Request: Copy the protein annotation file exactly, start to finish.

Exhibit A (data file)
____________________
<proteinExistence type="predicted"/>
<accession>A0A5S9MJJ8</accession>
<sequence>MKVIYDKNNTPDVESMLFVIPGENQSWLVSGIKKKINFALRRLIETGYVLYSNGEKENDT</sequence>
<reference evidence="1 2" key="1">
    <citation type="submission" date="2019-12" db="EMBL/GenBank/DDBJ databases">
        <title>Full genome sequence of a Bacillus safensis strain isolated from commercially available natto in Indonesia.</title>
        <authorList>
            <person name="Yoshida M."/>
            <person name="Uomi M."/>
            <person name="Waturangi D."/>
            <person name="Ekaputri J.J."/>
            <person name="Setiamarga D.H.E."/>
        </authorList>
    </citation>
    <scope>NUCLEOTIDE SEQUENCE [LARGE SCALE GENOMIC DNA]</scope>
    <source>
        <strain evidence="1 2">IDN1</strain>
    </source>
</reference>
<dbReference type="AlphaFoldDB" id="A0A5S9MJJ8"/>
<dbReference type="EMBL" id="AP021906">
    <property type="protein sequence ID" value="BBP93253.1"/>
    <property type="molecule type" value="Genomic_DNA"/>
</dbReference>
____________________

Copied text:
<proteinExistence type="predicted"/>
<accession>A0A5S9MJJ8</accession>
<sequence>MKVIYDKNNTPDVESMLFVIPGENQSWLVSGIKKKINFALRRLIETGYVLYSNGEKENDT</sequence>
<reference evidence="1 2" key="1">
    <citation type="submission" date="2019-12" db="EMBL/GenBank/DDBJ databases">
        <title>Full genome sequence of a Bacillus safensis strain isolated from commercially available natto in Indonesia.</title>
        <authorList>
            <person name="Yoshida M."/>
            <person name="Uomi M."/>
            <person name="Waturangi D."/>
            <person name="Ekaputri J.J."/>
            <person name="Setiamarga D.H.E."/>
        </authorList>
    </citation>
    <scope>NUCLEOTIDE SEQUENCE [LARGE SCALE GENOMIC DNA]</scope>
    <source>
        <strain evidence="1 2">IDN1</strain>
    </source>
</reference>
<dbReference type="AlphaFoldDB" id="A0A5S9MJJ8"/>
<dbReference type="EMBL" id="AP021906">
    <property type="protein sequence ID" value="BBP93253.1"/>
    <property type="molecule type" value="Genomic_DNA"/>
</dbReference>